The subject quotation is taken from The Mysterious Stranger, an unfinished novella by Mark Twain. Although Twain penned several different versions of the tale, it is clear that his intention for this story was to examine the philosophical concept of solipsism, which is the belief that while human beings can be fairly certain they exist, they cannot be certain of anything else. According to that school of thought, knowledge of things outside of one’s own existence is impossible to acquire.
Thinkers like French Philosopher René Descartes relied on this theory in his formulation of Cartesian Skepticism by which he doubted the existence of the things he observed in nature. In his famous conclusion, cogito ergo sum (I think, therefore I am), Descartes doubted everything other than the existence of one’s self.
Toward the end of his life, Mark Twain adopted a nihilistic outlook toward life, probably due to severe personal traumas he suffered with regard to his family. He generally rejected established social conventions and beliefs in the areas of morality and religion. This is reflected in The Mysterious Stranger where his characters are subjected to feats of magic that the author appears to equate to religious fanaticism and are exposed to anti-Christian views of the world.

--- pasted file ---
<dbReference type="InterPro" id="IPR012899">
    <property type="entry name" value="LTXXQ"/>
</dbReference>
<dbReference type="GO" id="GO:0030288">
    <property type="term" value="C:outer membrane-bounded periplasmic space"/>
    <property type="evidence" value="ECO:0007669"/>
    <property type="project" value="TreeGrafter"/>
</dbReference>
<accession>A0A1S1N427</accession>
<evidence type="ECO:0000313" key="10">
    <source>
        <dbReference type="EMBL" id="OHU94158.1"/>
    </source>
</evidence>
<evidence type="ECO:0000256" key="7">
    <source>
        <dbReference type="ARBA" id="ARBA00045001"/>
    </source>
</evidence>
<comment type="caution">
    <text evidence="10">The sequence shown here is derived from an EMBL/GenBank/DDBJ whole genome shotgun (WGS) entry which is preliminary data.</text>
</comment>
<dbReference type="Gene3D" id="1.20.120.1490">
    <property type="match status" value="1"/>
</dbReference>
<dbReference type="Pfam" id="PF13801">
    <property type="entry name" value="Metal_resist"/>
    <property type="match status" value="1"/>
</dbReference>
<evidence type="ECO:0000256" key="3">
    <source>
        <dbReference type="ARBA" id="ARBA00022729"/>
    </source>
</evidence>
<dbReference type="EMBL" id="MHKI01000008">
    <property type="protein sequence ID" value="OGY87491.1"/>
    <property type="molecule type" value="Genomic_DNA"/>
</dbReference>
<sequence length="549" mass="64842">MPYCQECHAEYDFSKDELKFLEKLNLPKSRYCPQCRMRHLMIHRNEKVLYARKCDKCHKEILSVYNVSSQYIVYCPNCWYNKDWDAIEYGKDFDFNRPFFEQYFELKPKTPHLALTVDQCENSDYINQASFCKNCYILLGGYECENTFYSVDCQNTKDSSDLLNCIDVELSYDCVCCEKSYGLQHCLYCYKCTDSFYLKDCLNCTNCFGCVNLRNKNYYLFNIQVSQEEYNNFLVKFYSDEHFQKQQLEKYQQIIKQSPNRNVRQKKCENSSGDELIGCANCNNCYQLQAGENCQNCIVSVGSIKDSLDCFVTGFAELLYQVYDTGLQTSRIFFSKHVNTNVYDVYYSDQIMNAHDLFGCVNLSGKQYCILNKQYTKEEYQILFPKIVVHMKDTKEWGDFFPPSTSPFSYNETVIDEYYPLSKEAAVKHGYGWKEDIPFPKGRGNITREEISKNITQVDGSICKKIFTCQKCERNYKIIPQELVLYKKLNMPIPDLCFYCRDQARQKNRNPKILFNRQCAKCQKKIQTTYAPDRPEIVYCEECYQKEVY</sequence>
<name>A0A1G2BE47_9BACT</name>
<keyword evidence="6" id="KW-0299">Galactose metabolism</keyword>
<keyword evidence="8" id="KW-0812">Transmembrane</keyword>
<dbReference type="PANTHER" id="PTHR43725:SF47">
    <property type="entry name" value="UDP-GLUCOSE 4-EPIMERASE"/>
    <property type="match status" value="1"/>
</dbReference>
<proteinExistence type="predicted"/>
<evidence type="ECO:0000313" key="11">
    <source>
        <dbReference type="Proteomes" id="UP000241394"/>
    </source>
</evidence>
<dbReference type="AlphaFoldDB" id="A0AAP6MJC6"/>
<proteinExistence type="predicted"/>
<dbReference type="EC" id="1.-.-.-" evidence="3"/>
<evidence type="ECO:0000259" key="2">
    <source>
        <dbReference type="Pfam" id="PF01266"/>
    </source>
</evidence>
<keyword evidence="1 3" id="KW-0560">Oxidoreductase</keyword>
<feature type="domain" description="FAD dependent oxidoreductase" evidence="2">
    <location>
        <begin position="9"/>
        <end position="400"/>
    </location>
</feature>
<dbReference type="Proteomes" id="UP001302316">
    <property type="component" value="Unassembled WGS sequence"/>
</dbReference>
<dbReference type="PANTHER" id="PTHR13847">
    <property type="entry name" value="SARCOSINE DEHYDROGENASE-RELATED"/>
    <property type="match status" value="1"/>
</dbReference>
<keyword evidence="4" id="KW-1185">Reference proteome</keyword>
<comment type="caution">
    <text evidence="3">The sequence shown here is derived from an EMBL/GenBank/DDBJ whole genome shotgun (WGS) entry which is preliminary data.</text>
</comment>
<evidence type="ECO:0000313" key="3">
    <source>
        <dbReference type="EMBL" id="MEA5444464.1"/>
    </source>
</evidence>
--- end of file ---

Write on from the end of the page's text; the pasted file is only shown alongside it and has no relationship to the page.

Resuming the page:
Twain takes the concept of solipsism beyond the traditional historical philosophical definition. He argues that even the self is unknowable:
Nothing exists; all is a dream. God—man—the world—the sun, the moon, the wilderness of stars—a dream, all a dream; they have no existence. Nothing exists save empty space—and you!
Narrator Theodor Fischer himself does not exist. He is but a magical dream, as is everything else in the world. His observations, perceptions, and even the tale he narrates are all simply illusions.
Unfortunately, since the author died before completing his final version of the novella, the literary world remains uncertain as to how Twain would have integrated his extreme philosophical perspective with modern-day rationality, and we are left with the author’s internal struggle with the nature of reality. The questions he raised in the subject quotation are simply unsolvable.